I started my undergraduate degree since September, and ever since, I have not only been missing home but my friends from home just as much. I moved abroad to London for the ''greater good''; studying at a good university, better job prospects in my desired field of work and so on.
However, even though that I undertake a joint degree (and therefore have friends in both departments), I often feel very lonely. Perhaps it may be the British culture (this is not meant in a bad way at all), but I feel that it is 1) hard to get to know people to the core and 2) build meaningful relationships. Whereas back home, I could laugh, cry and dance with my friends whenever we felt a desire to. Although some of my friends at university seem to care about me, I feel that the majority just sees me as ''another university fellow'' and does not even genuinely care about me. Perhaps this is only my interpretation of it due to my social insecurities, but I feel incredibly sad and jealous at the same time when I see people around me with filled diaries and several phone calls a day. Why is it that no one seems to approach me, and when someone approaches me, it is someone I do not have a click with (this has happened before)? I would just like some advice about hopefully making my studies more enjoyable, because at the moment, I am not experiencing the student life that I ever wished for so deeply. Equally, I have been trying to grow my social circles, but with so many people in London and my incredible shyness to talk to people, I find it hard to do this successfully.
Equally, my flatmates are amazing people who make me feel good about myself, but I am not sure about whether I can truly see them as friends, even though I hang out with them often. Perhaps it is only me, but is there no line to be drawn where you are only flatmates or genuine friends? After all, it seems more to me that everyone just has his/her own busy life and is not interested in meeting new people; this was kind of confirmed to me when I asked someone to hang out, and she ignored me permissively.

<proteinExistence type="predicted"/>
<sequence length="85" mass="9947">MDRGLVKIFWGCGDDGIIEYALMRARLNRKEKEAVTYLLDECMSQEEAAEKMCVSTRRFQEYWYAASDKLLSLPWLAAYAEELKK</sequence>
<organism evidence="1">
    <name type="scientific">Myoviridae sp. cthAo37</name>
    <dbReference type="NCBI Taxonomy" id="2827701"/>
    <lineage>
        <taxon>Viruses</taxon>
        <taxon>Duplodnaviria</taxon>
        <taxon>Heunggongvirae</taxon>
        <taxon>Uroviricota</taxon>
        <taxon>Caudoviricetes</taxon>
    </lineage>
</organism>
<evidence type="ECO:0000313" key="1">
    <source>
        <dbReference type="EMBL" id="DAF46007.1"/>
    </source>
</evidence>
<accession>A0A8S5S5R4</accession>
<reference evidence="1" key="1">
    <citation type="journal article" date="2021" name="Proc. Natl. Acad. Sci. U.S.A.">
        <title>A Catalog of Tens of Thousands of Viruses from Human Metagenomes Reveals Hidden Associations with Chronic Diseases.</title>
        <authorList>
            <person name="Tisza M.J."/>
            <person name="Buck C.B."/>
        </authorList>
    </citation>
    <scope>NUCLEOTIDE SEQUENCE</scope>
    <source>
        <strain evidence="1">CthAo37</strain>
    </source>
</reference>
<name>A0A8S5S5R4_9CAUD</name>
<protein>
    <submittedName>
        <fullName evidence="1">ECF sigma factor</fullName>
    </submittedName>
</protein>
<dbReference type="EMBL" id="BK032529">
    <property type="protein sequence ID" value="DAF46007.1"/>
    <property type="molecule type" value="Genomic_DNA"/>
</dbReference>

I am sorry for making such a long post and rambling on, but any advice on how to be happy at university would be greatly appreciated. Because, even though I am doing very well in what I am doing and I am at a great university, it is hard for me to only focus on those facts in order to be happy.
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Lonely at university watch
- Thread Starter
- 27-01-2017 14:30
- 27-01-2017 23:27
Friendships take time- a lot longer than you think. What I may say may sound harsh but I mean it with bets intentions
Firstly- YOU need to be proactive and approach people rather than waiting for them to find you. No one will otherwise and you'll be stuck in a cycle of lonliness.
Don't judge people immediately if you don't "click". You might click later once you get to know them. Be more open minded about the people you meet.
I know a lot of people who do this but I think it is detrimental to your progress- don't keep thinking about your friends at home and comparing them to people at uni. Reminscing makes it soooo much harder to accept the present and make new connections. No one is going to be like your friends at home and that's okay. You find new ways to connect with new people- neither of them being better or worse than home. It's akin to living with ghosts ygm? So I always suggest limiting contact abit and really trying to immerse yourself in your life at uni.
"After all, it seems more to me that everyone just has his/her own busy life and is not interested in meeting new people; this
was kind of confirmed to me when I asked someone to hang out, and she ignored me permissively."
This isn't true. MOST people are up for meeting new people and making friends and are friendly enough- ofcourse there will be the odd person who doesn't want to hang out/ is rude/ignores you/ is happy enough without making new friends but try not to get disheartend. I've met many people like this and they are the minority; you've got to keep trying and switch up your tactics.
General advice is to regularly go to clubs and societies you have interest in and you will always naturally have a conversation starter. You progress to adding them on facebook and even popping up when you're comfortable to ask things, talking about stuff you heard/saw etc. View EVERYONE as potential friends and put max effort into remembering stuff about them, continuning conversation and jist being nice- even in small groups.
Alot of this is getting out of your bubble. It will feel uncomfortable and stressful sometimes but it's part of growing up